Because COVID-19 antibody testing is not considered urgent, don’t rush in and get tested without first speaking with your health provider or insurer. Getting tested without a doctor's approval may end up costing you money.

A Word From Verywell

The widespread testing for COVID-19 antibodies will help public health officials better understand the disease and ways to control it. Participating in community-based surveillance studies will most definitely aid in the cause. If you do decide to get tested, it is important to understand the limitations of the test and what it can and cannot tell you.

In the end, a COVID-19 antibody test can only tell you if you have been infected in the past. Testing positive does not alter the way in which the disease is treated or prevented. Until scientists find better ways to deal with COVID-10, follow the public health guidelines and take standard precautions to reduce your risk of infection, including frequent hand-washing and getting an annual flu vaccination.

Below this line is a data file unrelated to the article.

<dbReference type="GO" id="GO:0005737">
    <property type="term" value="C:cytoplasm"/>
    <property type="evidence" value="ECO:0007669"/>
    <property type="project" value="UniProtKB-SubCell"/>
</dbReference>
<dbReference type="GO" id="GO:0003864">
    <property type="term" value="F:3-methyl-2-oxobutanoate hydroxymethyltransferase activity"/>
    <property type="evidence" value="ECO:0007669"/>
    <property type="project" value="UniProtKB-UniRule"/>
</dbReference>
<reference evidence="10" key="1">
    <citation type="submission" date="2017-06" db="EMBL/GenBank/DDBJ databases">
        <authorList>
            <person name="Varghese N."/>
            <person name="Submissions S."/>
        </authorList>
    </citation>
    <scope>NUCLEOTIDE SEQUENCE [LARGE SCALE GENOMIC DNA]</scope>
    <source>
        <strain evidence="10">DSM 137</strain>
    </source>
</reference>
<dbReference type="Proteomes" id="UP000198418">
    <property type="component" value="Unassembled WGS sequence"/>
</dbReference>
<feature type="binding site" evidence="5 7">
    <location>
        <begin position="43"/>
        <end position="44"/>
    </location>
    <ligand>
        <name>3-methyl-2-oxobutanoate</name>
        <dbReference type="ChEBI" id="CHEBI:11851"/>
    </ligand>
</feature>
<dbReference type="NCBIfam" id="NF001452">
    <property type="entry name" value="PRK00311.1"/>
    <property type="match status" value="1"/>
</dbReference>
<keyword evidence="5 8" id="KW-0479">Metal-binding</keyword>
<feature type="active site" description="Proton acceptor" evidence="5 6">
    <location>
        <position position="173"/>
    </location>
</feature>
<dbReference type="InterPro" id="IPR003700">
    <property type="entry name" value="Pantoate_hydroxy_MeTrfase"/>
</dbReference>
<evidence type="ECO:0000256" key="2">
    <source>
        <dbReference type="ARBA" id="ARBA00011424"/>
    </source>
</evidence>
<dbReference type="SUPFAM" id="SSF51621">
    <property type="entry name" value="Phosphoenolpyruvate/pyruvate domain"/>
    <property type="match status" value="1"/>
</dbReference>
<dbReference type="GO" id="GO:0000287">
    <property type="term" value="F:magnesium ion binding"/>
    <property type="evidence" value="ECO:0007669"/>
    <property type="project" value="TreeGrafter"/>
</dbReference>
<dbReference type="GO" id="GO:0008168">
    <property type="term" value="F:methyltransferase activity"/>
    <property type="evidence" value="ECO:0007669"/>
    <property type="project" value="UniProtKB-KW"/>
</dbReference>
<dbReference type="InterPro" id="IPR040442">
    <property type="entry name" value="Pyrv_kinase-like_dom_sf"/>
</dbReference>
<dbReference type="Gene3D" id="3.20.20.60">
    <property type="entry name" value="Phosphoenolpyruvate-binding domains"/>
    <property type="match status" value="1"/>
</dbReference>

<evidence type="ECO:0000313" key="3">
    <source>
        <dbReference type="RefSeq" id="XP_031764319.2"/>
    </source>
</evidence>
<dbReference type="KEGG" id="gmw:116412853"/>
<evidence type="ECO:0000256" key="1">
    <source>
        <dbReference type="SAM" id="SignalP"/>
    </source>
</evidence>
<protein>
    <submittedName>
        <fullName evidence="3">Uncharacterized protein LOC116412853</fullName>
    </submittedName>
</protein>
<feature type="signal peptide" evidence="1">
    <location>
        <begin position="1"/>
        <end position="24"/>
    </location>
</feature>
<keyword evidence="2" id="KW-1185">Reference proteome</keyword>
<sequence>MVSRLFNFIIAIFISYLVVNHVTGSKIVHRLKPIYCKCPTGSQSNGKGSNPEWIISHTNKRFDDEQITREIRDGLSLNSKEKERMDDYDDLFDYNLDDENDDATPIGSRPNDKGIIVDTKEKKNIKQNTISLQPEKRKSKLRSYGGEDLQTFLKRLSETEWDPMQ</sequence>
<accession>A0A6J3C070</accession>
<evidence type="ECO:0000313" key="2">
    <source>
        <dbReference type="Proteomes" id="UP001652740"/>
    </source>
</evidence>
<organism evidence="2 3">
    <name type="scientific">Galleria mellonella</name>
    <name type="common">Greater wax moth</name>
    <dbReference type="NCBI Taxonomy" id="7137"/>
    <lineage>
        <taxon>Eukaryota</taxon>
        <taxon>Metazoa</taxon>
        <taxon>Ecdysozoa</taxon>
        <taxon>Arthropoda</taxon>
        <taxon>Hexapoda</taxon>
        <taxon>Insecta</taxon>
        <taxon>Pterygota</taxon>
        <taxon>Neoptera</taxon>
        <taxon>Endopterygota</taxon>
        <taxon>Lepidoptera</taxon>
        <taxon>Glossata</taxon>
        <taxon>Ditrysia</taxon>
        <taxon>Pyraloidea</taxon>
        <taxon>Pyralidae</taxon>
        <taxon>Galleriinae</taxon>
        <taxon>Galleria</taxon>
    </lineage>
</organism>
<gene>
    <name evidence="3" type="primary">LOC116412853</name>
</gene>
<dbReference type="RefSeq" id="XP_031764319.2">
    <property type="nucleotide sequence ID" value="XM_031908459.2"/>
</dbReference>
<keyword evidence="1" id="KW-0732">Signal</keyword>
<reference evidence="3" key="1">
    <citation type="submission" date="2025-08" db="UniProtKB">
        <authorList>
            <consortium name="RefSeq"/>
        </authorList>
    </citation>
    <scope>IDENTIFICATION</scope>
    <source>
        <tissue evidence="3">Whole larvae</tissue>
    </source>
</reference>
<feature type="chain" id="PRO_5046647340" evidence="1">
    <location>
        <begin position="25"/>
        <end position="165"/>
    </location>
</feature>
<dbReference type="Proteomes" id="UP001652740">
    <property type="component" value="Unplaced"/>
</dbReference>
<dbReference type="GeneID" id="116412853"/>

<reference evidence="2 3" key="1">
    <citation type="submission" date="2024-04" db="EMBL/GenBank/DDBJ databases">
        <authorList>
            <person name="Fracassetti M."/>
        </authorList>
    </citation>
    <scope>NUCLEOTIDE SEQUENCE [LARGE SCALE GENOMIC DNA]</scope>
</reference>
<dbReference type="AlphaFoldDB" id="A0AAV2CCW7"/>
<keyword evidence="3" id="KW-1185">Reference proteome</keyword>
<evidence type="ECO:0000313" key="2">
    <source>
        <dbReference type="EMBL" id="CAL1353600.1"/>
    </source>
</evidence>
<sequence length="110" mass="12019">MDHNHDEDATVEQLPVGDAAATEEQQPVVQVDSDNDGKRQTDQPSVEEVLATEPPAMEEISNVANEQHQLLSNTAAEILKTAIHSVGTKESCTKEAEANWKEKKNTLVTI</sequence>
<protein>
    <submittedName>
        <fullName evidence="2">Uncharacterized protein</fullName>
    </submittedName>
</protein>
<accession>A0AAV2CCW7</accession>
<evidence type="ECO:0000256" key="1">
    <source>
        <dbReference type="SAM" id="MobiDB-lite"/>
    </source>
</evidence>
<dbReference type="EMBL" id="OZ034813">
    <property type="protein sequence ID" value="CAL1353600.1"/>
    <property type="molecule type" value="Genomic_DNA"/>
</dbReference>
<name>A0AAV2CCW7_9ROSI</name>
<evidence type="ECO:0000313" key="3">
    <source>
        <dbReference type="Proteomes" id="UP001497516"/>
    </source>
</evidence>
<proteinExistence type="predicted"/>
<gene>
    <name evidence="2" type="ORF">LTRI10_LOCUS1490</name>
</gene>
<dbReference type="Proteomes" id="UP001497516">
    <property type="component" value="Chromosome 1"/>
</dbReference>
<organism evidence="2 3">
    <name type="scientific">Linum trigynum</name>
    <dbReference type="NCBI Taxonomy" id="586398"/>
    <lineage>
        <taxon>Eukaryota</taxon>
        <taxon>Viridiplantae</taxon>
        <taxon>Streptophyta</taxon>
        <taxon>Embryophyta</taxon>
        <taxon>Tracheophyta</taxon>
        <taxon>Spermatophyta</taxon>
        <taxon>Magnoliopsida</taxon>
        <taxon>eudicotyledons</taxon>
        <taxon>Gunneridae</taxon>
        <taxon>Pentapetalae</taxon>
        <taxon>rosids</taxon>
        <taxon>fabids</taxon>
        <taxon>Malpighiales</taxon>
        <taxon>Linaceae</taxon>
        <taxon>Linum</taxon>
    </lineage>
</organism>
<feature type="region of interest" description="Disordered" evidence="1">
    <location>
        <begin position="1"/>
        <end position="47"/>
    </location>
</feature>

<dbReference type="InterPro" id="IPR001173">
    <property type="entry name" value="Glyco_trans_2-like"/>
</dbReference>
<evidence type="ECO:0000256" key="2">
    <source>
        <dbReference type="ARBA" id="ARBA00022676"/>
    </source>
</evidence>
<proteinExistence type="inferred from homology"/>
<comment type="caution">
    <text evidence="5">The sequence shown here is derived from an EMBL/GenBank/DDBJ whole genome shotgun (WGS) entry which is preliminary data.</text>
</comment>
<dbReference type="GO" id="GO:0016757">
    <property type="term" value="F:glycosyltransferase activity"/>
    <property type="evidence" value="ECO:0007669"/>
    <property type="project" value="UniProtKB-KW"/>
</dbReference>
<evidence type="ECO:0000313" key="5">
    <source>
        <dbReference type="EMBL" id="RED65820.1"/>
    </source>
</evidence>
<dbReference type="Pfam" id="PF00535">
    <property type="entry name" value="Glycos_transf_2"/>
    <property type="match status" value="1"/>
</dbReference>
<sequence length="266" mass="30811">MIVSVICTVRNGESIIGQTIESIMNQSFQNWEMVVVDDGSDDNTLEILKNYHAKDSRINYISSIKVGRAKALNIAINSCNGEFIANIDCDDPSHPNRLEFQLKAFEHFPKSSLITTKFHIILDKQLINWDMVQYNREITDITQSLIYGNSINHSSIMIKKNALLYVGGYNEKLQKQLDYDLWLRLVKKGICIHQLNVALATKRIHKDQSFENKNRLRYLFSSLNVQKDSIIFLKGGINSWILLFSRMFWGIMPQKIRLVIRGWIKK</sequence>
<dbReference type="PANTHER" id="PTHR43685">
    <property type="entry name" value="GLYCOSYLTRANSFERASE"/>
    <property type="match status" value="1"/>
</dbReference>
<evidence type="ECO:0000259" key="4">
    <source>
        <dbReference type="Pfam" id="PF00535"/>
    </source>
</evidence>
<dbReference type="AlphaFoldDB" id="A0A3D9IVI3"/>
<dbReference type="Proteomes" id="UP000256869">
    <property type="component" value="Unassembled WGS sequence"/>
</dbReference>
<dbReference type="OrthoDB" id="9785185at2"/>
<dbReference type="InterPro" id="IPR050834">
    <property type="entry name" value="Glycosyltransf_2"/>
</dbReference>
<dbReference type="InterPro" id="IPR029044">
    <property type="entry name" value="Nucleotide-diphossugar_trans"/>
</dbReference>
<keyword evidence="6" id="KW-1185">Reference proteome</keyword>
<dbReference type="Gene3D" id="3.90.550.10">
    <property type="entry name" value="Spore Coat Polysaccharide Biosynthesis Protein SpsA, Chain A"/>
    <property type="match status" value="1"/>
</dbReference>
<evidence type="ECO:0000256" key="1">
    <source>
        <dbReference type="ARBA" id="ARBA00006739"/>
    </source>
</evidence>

The information in this article is current as of the date listed, which means newer information may be available when you read this. For the most recent updates on COVID-19, visit our coronavirus news page.

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Verywell Health uses only high-quality sources, including peer-reviewed studies, to support the facts within our articles. Read our editorial process to learn more about how we fact-check and keep our content accurate, reliable, and trustworthy.
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By James Myhre & Dennis Sifris, MD
Dennis Sifris, MD, is an HIV specialist and Medical Director of LifeSense Disease Management. James Myhre is an American journalist and HIV educator.